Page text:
- The entry began with a misrepresentation of two incidents, whose historical veracity are the subject of much scholarly debate: “Are we talking about the Khan Younis massacre of 5,000 in 1956, or the execution of 35,000 prisoners of war by Israel in 1967?” Apparently, Chai arrived at her figures by taking an UNWRA report, which claimed “a large number of civilians were killed,” inflating the number by a factor of twenty. While the details she provided are entirely inaccurate and without basis, they also failed to advance any medical claims.
- The introduction also alleged that, during the 2009 Gaza War, which was accompanied by a widespread NGO-led political attack against Israel, the IDF illegally deployed phosphorus shells and bombs with the intention of deliberately harming civilians. Citing the testimonies of unnamed “eyewitnesses,” she wrote: “…eyewitnesses describe the tanks shelling into homes…the phosphorous explodes and burns the families and the homes. Many charred bodies were found among phosphorus particles.” Chai further claimed that “the use of DIME (dense inert material explosives) was evident” (emphasis added), based on ambiguous circumstantial proof such as “extremely heavy” bomb casings and shrapnel. Chai also describes other incidents based on the testimony of unnamed witnesses she prejudicially describes as “survivors” who “describe Israeli tanks arriving in front of homes demanding residents to come out….The deliberate targeting of unarmed children and women is well documented by human rights groups in the Gaza Strip…”
- This extensive list of accusations, which Chai presented as “well documented,” not only lack any factual basis, but were not even repeated by other anti-Israel NGOs or by the Goldstone Report. That The Lancet could publish such claims demonstrates a failed editorial process, entirely in violation of basic scientific and academic standards.
- In January 2009, Dr. Gilbert traveled to Gaza’s Al-Shifa Hospital as a member of the Norwegian Aid Committee, NORWAC, an NGO funded by the Norwegian government ostensibly to provide health care services in partnership with the Palestinian Ministry of Health.
- During the fighting and afterward, Gilbert repeatedly and falsely accused Israel of deliberately targeting civilians and invented allegations of use of illegal weapons, while making no mention of evidence that Al-Shifa hospital had been used for military purposes and also shielded the Hamas leadership.
- Dr. Gilbert is a former member of the fringe left Red Party in Norway, which has its roots in the country’s Communist Party. Gilbert stood as the Red Party’s candidate in local elections in the town of Tromsoe in 2007.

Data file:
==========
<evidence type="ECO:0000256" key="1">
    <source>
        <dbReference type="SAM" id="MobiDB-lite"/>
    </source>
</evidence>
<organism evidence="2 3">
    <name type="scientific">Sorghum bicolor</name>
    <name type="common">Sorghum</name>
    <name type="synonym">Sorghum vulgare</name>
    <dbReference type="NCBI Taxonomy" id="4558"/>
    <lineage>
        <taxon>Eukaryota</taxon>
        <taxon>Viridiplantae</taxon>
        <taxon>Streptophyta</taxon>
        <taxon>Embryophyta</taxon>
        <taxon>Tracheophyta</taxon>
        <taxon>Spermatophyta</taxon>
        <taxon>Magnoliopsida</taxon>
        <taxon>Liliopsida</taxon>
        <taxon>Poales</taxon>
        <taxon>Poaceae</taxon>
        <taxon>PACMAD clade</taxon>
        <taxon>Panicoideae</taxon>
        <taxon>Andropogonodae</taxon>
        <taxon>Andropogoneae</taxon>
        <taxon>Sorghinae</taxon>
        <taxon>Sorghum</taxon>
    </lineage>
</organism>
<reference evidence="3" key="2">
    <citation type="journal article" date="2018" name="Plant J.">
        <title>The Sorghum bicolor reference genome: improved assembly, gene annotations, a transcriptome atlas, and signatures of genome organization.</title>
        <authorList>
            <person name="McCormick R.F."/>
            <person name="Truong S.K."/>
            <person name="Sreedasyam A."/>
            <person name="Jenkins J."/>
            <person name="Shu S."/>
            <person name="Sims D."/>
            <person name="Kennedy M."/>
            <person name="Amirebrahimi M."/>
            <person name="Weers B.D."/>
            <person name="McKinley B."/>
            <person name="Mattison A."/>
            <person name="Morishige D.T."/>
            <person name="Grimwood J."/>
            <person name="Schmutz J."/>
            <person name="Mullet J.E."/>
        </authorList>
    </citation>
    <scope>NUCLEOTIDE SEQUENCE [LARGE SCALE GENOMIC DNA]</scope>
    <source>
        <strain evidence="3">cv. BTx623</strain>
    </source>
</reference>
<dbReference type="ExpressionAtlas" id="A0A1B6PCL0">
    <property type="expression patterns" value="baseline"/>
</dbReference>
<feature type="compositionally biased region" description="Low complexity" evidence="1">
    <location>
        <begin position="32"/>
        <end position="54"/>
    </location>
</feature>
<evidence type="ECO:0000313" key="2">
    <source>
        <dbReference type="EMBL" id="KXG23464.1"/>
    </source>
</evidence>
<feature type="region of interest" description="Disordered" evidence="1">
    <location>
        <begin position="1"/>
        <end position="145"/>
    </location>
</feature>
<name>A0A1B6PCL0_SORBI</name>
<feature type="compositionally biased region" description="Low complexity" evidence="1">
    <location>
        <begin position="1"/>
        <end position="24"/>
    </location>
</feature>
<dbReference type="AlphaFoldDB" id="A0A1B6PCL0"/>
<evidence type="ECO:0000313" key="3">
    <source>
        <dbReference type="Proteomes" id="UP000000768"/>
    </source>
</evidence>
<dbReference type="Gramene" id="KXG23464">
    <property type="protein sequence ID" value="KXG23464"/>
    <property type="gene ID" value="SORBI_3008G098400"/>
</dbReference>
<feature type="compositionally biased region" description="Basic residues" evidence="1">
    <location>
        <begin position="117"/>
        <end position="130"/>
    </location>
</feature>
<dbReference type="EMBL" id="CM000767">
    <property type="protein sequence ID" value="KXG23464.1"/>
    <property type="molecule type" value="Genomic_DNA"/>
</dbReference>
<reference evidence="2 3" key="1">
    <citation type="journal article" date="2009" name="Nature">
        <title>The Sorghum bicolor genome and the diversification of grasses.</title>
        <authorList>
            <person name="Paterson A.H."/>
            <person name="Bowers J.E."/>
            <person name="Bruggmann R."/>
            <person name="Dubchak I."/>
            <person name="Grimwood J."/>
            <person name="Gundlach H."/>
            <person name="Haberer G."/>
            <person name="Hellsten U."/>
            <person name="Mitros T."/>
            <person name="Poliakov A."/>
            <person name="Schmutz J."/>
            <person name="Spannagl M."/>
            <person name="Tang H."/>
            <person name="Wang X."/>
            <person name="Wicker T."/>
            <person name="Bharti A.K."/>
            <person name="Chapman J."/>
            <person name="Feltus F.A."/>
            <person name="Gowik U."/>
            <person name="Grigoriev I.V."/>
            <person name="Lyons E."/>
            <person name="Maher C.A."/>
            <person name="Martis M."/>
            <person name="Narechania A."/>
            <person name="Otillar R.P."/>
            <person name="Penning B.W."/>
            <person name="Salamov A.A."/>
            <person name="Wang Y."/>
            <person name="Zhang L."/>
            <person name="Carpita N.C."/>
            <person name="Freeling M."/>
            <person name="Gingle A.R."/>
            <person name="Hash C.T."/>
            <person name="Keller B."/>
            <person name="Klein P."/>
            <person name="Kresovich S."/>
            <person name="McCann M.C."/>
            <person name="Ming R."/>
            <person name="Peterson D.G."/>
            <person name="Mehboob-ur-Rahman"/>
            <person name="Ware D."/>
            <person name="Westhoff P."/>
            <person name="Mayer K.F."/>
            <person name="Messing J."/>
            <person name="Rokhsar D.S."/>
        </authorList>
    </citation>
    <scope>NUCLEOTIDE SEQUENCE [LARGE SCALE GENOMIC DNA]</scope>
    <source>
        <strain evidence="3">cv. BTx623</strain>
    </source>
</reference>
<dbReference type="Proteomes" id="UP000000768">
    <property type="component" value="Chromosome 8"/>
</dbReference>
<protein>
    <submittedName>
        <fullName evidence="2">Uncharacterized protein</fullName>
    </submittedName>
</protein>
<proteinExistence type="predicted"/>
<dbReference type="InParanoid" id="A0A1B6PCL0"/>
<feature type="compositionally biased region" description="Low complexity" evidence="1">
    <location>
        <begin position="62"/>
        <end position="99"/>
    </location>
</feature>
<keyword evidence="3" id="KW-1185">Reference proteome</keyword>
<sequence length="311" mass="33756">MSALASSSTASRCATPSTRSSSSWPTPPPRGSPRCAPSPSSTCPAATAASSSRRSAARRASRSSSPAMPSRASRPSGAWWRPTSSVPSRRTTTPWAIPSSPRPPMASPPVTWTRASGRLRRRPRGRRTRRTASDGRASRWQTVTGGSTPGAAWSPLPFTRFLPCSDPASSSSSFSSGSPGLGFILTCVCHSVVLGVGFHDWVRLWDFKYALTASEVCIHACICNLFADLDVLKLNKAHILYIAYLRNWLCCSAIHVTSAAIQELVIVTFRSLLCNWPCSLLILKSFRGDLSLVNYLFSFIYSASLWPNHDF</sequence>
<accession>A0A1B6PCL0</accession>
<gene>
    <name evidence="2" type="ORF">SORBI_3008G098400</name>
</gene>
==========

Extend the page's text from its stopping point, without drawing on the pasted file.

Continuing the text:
- The centrality of his ideology was highlighted in comments following Al-Qaida’s September 11, 2001 terrorist attacks on the U.S., in which Gilbert expressed sympathy with the terrorists. Days after the atrocity, in an interview for the Norwegian newspaper Dagbladet Gilbert said “The attack on New York did not come as a surprise after the policy that the West has led during the last decades…The oppressed also have a moral right to attack the USA with any weapon they can come up with.” When asked directly in the same interview, “Do you support a terror attack against the USA?,” Gilbert replied, “Terror is a bad weapon but the answer is yes within the context which I have mentioned.”
PHR-I and Ruchama Marton
- The Lancet published an article by president and founder of Physicians for Human Rights-Israel (PHR-I), Ruchama Marton, which promoted the 2012 Palestinian statehood campaign in the United Nations.
- Founded in 1988 by Ruchama Marton, Physicians for Human Rights-Israel (PHR-I) claims to be “a non-profit, non-governmental organization that strives to promote a more fair and inclusive society in which the right to health is applied equally for all.” (PHR-I is not formally affiliated with the US-based Physicians for Human Rights).
- PHR-I takes a political posture. It strives to “put an end” to “Israel’s prolonged occupation over Palestinian territory,” which it views as “the basis of human rights violations.”
- While using the term “physicians” in its name half of the 1,500 claimed members and a number of key staff are not medical professionals.
- In 2009, PHR-I’s highly biased political agenda led the Israel Medical Association to halt cooperative activities, and elicited the condemnations of Dr. Yoram Blachar, president of the World Medical Association, who called PHR-I “a radical political group disguised as a medical organization.”
- PHR-I is organizing a “medical fact-finding mission” to Gaza. Based on the terms of the current mission’s proposal and the conclusions of its 2009 investigation, it appears that the professional “halo” of these experts-activists will once again be exploited in order to accuse Israel of war crimes and other violations.